Derek – This is a huge focus to go beyond our own research to lead, interact, share, and foster the sharing of actionable threat intelligence. For example, Fortinet co-founded the Cyber Threat Alliance (CTA). Today, the CTA organization has grown from four Founding Members to actively bring threat researchers, security vendors and alliance partners together to share threat information and improve defenses against advanced cyber adversaries across member organizations and their customers. Fortinet is also a founding member of and is supporting multiple initiatives for the WEF Centre for Cybersecurity holding one of only two permanent seats on this international council. The Centre for Cybersecurity was designed to shape the future of cybersecurity and digital trust around the world, to safeguard innovation, to protect institutions, businesses, and individuals, and to secure our growing reliance on the digital economy. Fortinet is actively engaged with, and has bi-directional threat intelligence feed relationships with more than 200 partners. These partnerships are key to providing increased visibility to FortiGuard Labs operations and include threat intelligence peers, national CERT/CSIRT teams, government agencies, international law enforcement organizations including NATO and Interpol, and critical partners such as KISA, OASIS and MITRE.
Q: Can you share an example of how some of these relationships work in action?
Derek – We belong to INTERPOL ICGEG (Global Expert Group), and we regularly work with organizations such as NATO and the FBI to help counter cybercrime and cyber-terrorism. For example, Fortinet was one of several private sector companies that provided support to an INTERPOL-led operation targeting cybercrime across the ASEAN region, resulting in the identification of nearly 9,000 command-and-control (C2) servers as well as hundreds of compromised websites, including government portals. We also assisted a cyber investigation coordinated by INTERPOL, providing threat intelligence and analysis to help uncover a group of online fraudsters behind a BEC (business email compromise) scam totaling more than $60 million in thefts and involving hundreds of victims worldwide.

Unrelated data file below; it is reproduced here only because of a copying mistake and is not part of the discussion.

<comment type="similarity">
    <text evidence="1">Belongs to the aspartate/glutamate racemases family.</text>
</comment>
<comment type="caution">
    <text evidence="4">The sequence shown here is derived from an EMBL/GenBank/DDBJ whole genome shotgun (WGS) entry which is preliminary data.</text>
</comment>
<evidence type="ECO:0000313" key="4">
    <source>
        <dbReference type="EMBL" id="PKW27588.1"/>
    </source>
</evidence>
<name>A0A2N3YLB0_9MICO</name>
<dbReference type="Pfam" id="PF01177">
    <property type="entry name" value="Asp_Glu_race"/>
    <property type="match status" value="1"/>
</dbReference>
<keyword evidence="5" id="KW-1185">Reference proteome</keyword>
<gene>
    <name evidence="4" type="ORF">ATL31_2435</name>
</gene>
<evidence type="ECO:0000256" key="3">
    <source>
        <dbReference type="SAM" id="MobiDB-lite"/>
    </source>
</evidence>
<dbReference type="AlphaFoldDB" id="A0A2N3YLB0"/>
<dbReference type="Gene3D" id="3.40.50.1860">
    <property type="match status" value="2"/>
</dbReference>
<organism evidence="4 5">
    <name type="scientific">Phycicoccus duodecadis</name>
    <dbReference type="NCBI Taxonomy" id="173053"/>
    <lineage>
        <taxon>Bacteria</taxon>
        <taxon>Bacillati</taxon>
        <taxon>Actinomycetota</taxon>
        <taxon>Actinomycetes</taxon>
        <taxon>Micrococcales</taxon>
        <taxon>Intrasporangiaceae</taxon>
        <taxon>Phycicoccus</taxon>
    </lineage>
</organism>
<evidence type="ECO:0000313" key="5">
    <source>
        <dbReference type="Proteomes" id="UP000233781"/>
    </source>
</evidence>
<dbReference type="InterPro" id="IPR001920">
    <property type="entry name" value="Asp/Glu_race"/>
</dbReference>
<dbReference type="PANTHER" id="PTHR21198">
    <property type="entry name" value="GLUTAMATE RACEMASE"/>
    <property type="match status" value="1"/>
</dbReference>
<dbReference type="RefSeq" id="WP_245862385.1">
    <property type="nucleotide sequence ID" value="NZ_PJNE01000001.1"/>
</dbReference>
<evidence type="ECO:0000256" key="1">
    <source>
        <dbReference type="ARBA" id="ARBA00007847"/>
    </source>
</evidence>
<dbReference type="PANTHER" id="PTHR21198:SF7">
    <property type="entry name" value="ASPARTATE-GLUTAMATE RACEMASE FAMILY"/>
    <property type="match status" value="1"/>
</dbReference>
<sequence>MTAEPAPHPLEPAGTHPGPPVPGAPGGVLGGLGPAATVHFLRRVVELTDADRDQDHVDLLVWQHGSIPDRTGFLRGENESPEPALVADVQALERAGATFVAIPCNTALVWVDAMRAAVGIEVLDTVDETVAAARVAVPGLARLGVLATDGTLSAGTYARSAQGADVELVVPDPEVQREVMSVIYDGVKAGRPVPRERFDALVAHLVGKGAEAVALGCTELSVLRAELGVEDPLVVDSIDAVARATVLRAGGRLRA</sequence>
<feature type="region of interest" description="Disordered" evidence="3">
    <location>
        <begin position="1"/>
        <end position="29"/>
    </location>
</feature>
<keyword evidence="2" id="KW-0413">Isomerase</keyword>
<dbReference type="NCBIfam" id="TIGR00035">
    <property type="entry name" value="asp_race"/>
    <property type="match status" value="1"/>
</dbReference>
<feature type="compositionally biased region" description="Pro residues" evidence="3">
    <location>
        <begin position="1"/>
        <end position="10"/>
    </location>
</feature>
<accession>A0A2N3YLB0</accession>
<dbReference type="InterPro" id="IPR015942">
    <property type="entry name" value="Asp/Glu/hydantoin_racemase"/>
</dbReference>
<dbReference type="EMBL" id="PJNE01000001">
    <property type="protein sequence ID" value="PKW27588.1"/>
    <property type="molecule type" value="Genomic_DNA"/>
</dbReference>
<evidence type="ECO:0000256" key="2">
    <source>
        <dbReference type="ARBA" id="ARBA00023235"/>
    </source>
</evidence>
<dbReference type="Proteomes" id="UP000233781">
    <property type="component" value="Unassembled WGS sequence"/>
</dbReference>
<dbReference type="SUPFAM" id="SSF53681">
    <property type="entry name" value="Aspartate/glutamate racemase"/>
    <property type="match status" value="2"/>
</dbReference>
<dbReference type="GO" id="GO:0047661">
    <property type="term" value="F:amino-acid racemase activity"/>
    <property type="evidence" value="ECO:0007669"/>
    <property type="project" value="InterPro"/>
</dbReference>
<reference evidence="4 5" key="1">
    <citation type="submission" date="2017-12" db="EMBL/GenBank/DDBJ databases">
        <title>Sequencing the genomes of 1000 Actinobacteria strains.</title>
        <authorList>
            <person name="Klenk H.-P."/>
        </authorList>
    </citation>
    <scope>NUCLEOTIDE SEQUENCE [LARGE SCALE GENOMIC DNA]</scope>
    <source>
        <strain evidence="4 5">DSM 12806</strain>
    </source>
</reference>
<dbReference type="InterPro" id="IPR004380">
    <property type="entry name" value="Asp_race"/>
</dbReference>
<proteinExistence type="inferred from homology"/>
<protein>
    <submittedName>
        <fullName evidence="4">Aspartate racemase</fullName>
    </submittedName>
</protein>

Q: What impact do these relationships and this information sharing have on threat intelligence?
Aamir – Today there are a massive amount of security challenges researchers need to be aware of and proficient in to protect against attacks. Different threat actors specialize in network attacks, software attacks, cloud-based attacks, container-based attacks, attacks against critical infrastructure, IoT devices, and many other types of threats. Attackers need to only be proficient in one type of threat, while defenders need to understand a large variety of attack surfaces. Effectively defending against cyberattacks today requires security teams to work smarter rather than harder.
Security teams need a combination of knowledge, experience, tools, strategy, automation, and skilled professionals to monitor the entire attack chain and automate as much of the process as possible so that human resources can be focused on higher order analysis and response. Threat Intelligence sharing gives researchers and defenders an opportunity to better understand the entire length of the attack chain and how vulnerabilities in each of its links can compromise the security of your network.
Jonas – Something I would add is that security is everyone’s job, not just the CISO and the security team. All employees inside a company need to be aware of ongoing threats and why everyone needs to be cautious. Non-security professionals sometimes see security as an inhibitor when thinking about security. Raising awareness and educating people can be a crucial differentiator of how people think about security. Prioritizing it from the beginning is important.